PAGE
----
We still enjoy all these traditions.
The 1950s were a decade of comfort in the home, of dinner parties, and modern kitchens filled with appliances and endless cabinets. It’s no surprise then that the decade that gave us I Love Lucy and a host of domestic advancements also produced quite a few food trends that we are still enjoying to this day.
Before the 1950s the concept of BBQ was a niche area of cooking and one that was largely confined to the South and to the Midwest. But, the newer homes were being being built at the time that included patios, decks, and ample backyards with access from inside. This gave rise to patio parties where food was grilled on the deck and guests could wander in and out at will.
While potlucks had been around for some time before the 1950s, they really became common starting in the post-war years. People were eager to celebrate good times and ladies magazines were flooded with new recipes that promised both convenience and flavor. It became the norm to whip up a casserole or a sweet treat for church dinner or neighborhood potluck.
Casseroles Made with Cream Soups
What kind of casserole to take to that potluck? It didn’t really matter, but it probably started out with a can of creamed soup of some kind. Tuna noodle, funeral potatoes, cheesy chicken casserole and many others relied on this pantry staple to create the rich béchamel style sauce that all these casseroles have in common.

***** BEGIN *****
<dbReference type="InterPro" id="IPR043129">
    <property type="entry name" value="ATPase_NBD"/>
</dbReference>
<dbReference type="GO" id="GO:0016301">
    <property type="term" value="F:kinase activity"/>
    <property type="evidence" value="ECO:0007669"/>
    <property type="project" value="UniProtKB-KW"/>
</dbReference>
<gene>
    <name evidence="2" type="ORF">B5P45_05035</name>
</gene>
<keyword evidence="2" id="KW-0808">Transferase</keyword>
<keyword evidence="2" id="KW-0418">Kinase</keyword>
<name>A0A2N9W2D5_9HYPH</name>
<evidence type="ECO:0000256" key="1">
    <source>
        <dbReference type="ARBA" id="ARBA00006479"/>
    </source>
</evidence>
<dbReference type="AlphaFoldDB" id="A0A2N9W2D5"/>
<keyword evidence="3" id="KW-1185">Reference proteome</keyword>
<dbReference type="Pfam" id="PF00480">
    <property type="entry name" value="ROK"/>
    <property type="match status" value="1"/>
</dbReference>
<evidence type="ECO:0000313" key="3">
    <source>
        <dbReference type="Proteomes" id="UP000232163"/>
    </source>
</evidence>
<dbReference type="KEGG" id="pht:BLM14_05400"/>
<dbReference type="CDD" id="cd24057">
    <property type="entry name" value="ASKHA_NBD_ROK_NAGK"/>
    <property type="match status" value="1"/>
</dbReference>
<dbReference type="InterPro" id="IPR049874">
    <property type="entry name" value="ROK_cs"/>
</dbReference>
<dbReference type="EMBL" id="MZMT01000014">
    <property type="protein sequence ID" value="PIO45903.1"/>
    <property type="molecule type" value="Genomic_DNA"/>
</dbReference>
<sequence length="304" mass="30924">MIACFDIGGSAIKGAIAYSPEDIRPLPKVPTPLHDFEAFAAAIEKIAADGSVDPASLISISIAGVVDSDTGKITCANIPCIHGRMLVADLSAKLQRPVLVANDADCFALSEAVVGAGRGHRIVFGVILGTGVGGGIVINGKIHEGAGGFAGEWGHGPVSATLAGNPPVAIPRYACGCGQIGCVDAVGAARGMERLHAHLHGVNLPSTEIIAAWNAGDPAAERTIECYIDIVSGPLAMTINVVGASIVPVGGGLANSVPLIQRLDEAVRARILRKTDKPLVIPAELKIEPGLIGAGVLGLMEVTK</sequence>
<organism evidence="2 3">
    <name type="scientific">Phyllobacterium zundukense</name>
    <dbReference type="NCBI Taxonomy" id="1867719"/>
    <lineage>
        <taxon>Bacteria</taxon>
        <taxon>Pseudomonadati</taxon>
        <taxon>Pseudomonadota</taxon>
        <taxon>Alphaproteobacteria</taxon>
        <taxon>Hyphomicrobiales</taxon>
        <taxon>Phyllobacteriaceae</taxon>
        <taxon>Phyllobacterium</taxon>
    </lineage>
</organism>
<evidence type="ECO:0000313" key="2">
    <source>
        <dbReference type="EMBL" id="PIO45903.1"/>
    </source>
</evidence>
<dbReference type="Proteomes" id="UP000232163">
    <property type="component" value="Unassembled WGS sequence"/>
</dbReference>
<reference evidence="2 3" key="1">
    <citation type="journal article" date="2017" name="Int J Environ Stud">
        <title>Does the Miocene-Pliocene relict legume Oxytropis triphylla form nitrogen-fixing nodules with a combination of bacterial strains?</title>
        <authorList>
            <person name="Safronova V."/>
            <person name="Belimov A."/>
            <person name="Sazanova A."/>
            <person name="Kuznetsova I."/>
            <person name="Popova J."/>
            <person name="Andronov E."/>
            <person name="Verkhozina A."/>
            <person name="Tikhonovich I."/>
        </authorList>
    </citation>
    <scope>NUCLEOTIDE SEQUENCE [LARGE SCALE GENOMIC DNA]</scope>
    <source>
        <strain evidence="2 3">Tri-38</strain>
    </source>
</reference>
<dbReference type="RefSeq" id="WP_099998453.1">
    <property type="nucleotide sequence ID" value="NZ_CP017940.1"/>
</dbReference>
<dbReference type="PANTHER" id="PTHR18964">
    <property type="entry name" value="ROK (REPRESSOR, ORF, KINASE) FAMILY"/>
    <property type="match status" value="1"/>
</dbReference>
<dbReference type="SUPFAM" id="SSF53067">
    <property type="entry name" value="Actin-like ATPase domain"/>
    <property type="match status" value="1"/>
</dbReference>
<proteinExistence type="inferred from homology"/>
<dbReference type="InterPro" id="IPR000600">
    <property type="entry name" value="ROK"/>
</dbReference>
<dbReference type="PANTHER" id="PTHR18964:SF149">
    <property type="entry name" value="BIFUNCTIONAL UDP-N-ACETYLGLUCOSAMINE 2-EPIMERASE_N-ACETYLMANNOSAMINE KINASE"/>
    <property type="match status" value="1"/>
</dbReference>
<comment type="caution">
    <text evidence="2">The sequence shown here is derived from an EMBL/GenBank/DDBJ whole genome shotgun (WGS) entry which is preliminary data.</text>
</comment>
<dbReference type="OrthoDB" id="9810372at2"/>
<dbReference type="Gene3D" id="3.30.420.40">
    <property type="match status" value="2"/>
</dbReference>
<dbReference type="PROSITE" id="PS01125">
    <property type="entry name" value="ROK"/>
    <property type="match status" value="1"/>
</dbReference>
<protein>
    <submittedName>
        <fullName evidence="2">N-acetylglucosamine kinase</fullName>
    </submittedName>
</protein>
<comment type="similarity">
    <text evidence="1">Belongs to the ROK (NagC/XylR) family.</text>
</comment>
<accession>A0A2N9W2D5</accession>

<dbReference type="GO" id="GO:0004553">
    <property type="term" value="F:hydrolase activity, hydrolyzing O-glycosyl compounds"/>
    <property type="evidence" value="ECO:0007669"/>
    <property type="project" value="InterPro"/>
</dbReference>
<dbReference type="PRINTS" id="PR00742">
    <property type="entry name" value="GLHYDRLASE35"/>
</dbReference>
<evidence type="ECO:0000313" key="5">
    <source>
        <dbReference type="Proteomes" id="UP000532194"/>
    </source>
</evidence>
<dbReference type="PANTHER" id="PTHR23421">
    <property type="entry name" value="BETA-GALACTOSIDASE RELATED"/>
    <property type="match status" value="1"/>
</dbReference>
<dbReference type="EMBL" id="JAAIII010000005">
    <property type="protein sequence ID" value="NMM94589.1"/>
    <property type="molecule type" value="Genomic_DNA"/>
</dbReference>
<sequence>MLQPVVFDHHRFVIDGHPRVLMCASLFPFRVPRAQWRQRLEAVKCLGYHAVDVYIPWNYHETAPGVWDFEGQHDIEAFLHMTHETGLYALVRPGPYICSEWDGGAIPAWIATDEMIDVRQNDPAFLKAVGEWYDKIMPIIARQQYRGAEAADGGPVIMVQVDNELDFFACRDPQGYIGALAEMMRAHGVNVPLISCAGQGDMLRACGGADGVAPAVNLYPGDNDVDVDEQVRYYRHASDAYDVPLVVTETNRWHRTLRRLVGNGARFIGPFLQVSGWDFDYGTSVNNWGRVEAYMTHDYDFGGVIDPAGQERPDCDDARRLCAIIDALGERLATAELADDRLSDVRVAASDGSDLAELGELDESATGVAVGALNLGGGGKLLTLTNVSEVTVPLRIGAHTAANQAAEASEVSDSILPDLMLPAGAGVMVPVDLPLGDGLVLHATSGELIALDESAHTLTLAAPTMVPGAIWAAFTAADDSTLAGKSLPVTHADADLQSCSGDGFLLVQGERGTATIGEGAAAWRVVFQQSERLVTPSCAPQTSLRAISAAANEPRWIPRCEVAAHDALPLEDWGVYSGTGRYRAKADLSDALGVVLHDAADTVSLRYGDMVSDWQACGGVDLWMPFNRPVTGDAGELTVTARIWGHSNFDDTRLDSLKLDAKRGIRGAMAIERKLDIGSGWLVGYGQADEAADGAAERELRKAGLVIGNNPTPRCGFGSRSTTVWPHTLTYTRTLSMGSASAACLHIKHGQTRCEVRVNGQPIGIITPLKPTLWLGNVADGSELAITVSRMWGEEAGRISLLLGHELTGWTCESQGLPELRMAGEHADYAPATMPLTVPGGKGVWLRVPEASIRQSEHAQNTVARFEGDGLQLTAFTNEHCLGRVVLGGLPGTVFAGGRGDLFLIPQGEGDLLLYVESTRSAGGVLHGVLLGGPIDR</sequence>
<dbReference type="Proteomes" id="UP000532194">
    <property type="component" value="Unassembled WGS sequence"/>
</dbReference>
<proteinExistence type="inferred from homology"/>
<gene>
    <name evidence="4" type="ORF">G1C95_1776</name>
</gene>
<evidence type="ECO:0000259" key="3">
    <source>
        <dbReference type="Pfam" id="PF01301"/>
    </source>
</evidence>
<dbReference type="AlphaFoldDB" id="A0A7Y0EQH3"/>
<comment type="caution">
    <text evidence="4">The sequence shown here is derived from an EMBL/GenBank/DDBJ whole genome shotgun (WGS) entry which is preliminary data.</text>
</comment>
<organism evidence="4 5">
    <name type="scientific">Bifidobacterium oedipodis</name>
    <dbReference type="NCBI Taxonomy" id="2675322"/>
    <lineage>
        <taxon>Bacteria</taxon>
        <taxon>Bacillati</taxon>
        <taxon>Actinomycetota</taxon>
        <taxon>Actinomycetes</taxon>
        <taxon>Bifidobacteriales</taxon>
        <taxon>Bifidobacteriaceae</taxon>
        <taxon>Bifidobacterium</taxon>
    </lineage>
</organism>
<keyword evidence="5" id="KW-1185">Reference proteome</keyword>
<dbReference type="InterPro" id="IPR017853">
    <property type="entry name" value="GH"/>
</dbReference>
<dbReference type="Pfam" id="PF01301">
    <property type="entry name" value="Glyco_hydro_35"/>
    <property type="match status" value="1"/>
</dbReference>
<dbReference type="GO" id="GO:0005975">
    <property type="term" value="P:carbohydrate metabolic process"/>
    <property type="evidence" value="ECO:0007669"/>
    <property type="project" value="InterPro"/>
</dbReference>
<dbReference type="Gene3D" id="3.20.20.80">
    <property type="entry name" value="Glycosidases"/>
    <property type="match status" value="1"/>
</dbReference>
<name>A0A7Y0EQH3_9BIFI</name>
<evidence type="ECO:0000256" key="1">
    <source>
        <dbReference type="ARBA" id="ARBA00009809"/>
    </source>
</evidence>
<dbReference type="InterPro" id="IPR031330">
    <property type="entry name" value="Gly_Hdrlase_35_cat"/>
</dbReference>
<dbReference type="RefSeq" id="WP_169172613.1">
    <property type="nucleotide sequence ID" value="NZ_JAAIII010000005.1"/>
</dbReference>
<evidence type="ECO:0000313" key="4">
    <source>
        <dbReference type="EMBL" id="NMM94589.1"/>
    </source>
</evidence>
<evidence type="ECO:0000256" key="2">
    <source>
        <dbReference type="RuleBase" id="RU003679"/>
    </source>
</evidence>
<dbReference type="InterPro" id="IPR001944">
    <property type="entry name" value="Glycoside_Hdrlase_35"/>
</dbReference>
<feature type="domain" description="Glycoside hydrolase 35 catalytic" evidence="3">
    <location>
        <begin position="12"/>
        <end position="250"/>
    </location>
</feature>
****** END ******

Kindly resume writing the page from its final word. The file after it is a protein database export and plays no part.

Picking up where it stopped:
Cocktails first had their rise in the Roaring Twenties, but they came to spotlight in the 1950s. Rich liqueurs and tropical ingredients made for an exciting array of possible drinks for the wildly popular cocktail parties of the era. During the 1950s and 1960s the trend toward Tiki parties and Hawaiian-themed foods was going strong and cocktail parties were the place to discover your next favorite tropical cocktail. While the concept seemed to die down the past decade or two, there has been a resurgence of these parties in recent years.
Along with the fascination with all things tropical came a focus on flavors like coconut and pineapple, the latter of which was made into cakes, pies, puddings, ice creams, and dotted along the tops of glazed hams. It was during this time that the pineapple upside down cake became popular and of course it’s now an American favorite.
The salads that we know today didn’t become popular until the 1970s and 1980s. Before that a salad could refer to any dish that was cold and contained any kind of vegetables. Thus a tomato aspic with tuna was a salad, as was the beloved ambrosia salad (actually more of a dessert). Fruits and veggies could be set in gelatin, in sour cream, or even in mayonnaise.
The food tech of WWII meant that in the 1950s the landscape of grocery stores had changed quite a bit, including the first marketing of the TV dinner after a mistaken order of turkey that had to be quickly processed in 1954. Many foods that had one only ever been made from scratch now had canned or boxed equivalents that required only a fraction of the effort to make. It became a common treat -a later a later a last resort of the bachelor- to heat some TV dinners in the oven and sit down to a hot meal and a favorite show like Father Knows Best or Gunsmoke. Eating while watching TV is one habit that many people around the world still do on a daily basis, so clearly they makers of TV dinners were onto something.SKM: below-content placeholder